Surging, Sputtering at 4,000-5,000 RPM

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RossKean

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I assume that the problem was the same before and after the "flash"? 

Do the plugs and check the wires and caps while you are at it. 

Might still be worth getting the injectors cleaned and evaluated. 

Throttle position sensor is a possibility as discussed above.  You might check that the span is correct and that there are no obvious discontinuities via the diagnostic function.   That might or might not reveal a problem. 

 

BigOgre

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Just a note on the TPS, as said the DIAG screen may or may not reveal the dead spot.  I believe heat plays a part on the degradation of the sensor and checking this cold might not show on the screen.  A good tell is to get the bike nice and hot during a ride and then find the stumble point with your right wrist.  Note the RPMs there and you should be able to replicate the cough in any gear in that same range.

 

JerrySuhrstedt

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Update.  Installed new battery, new air filter, new plugs, synced the throttle body, and even pulled my fuel injectors and had them cleaned.  Did both a ohm meter and diagnostic mode test on the Throttle Position Sensor... it's solid as a rock.

Still have the dang stumble / sputtering / intermittent power at around 2000-3000 rpm!!

This is getting frustrating... any more ideas appreciated.

 

JerrySuhrstedt

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Just a note on the TPS, as said the DIAG screen may or may not reveal the dead spot.  I believe heat plays a part on the degradation of the sensor and checking this cold might not show on the screen.  A good tell is to get the bike nice and hot during a ride and then find the stumble point with your right wrist.  Note the RPMs there and you should be able to replicate the cough in any gear in that same range.
Ok, well I tested the bike cold.  I'll have to go out and run it hard then do the diagnostic mode thing.

 

Bounce

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Hmmm... guess I don't understand that.  My bike has the YSS automatic clutch... does that make a difference?  I'm just saying that if I continue holding my throttle in 2nd or 3rd gear at around 4000-5000 RPM and then continue to hold it there... the engine is not constant.  It's like something is plugged and allowing intermittent fuel to get through.  So it gives me intermittent power and the bike feels like it's jerking and not smooth.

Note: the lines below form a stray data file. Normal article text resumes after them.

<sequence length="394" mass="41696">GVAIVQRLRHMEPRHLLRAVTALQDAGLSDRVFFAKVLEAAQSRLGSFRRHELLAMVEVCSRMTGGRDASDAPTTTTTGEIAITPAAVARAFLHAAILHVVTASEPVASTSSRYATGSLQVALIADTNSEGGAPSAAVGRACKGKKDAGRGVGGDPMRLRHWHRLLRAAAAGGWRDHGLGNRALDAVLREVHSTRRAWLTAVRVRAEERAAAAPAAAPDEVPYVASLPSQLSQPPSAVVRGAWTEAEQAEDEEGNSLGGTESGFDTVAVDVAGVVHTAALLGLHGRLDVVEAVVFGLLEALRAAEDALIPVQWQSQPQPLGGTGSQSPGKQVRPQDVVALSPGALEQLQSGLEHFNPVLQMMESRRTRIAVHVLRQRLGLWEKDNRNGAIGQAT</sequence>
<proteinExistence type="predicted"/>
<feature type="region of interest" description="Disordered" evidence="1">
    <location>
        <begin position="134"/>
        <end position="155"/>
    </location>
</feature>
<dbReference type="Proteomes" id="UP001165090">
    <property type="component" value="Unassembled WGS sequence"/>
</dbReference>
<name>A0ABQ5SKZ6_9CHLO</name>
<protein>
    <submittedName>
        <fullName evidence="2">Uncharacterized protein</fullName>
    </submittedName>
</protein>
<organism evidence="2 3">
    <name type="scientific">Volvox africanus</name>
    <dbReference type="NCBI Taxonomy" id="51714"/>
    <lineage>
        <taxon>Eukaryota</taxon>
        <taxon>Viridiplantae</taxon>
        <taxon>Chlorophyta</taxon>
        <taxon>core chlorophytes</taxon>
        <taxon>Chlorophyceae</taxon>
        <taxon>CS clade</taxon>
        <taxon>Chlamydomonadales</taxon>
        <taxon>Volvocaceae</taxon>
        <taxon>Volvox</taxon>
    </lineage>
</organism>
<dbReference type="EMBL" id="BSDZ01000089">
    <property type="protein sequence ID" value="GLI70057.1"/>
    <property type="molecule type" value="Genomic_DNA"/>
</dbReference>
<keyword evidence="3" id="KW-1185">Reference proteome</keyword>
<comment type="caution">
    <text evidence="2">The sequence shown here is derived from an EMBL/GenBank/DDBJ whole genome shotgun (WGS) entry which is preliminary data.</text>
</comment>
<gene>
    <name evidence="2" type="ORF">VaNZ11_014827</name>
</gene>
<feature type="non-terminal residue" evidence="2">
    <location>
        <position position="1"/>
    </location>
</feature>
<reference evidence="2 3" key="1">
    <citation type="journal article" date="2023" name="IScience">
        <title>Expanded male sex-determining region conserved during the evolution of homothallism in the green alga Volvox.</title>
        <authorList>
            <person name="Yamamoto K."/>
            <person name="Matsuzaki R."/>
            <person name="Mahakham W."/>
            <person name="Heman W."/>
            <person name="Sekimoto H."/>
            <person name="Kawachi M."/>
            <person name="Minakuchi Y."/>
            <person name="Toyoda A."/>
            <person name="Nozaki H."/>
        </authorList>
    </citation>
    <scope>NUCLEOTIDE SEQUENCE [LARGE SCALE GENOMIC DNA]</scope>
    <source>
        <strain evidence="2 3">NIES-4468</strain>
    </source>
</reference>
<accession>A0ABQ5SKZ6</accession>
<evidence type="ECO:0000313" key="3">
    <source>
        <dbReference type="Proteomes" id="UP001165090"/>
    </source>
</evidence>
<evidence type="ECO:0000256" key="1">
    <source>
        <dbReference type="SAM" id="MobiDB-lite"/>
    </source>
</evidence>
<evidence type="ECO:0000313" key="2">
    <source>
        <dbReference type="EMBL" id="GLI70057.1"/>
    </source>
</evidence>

With all that being said, your theory may be what I'm experiencing... I don't know.
FJR had low-load surging around 3500 until they changed the transmission and then (IIRC) all things happened at different RPMs than before but I would think that would shift the surging down instead of up. Commuting, stuck behind someone doing 35-40, and cruising along. It's more like the ECU can't pick a map and keeps flipping back an forth between 2 so it surges. The last post about it being there around 3000 RPM seems to hint at this though.

Maybe you're talking about something else.

 

JerrySuhrstedt

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FJR had low-load surging around 3500 until they changed the transmission and then (IIRC) all things happened at different RPMs than before but I would think that would shift the surging down instead of up. Commuting, stuck behind someone doing 35-40, and cruising along. It's more like the ECU can't pick a map and keeps flipping back an forth between 2 so it surges. The last post about it being there around 3000 RPM seems to hint at this though.

Maybe you're talking about something else.
I've had issues with surging on other bikes.  This isn't that type of thing... I'm experiencing sputtering.  A constant intermittent power like not enough spark or gas is getting to the motor.

 

infrared

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Jerry,

I'd be the first to say, I'm no expert on your issue. 

I would say, go for the easy stuff first.  Since the ECU handles all of that fuel stuff, I would try a good contact cleaner on the plug (and repeated re-connections of the plug, with cleaner).  Cleaning or replacing the TPS might be the remedy, but no digital readout of TPS operation is going to show glitches there, only the seriously bad defects.  Some multimeters have a bar-graph readout across the screen, besides the number readings, which can show "stutter."  Borrow a better multimeter, if you do not have that option on your multimeter.  The bar graph will show "stuttering" performance of the gadget being tested.

Since you have a 2006, an ECU re-flash by Ivan's Performance (Georgia) is probably worthwhile, even if that does not cure the problem outright.

Like I said, though, I'm no expert there.

 

dcarver

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  1. Fuel injectors and if you decide to remove them
  2. Spark Plug Caps
  3. Coil Replacement (due to spark plug cap / wire interface corrosion)
I have 4 Russ Collins cleaned and matched injectors on the shelf. If you want to use them, then send yours to RC Engineering, shipped back to me, they are yours. You pay shipping of course. At least you'll know if it's clogged injectors or not.

Given the low miles and low use.. 

  1. Bike not used with gas in tank for extended time = yukky gas = clogged injectors
  2. Air filter... have you looked? Mice-A-Nest-A-Romi?
  3. Not likely, IMHO, it's spark plug cap/wire with those few miles
  4. TPS - not likely unless you live in high RH areas like Florida (MTBF < low unless corroded)
  5. Battery sounds stupid... but... tight, corrosion free connections? Battery health check lately? Ground wire?
Unfortunately, Fortunately, I've accumulated and shared a lot of Gen 2 info here as I try to get KrZy8, 2006, to 250k with second engine.

Good luck,

dcarver

 

Bounce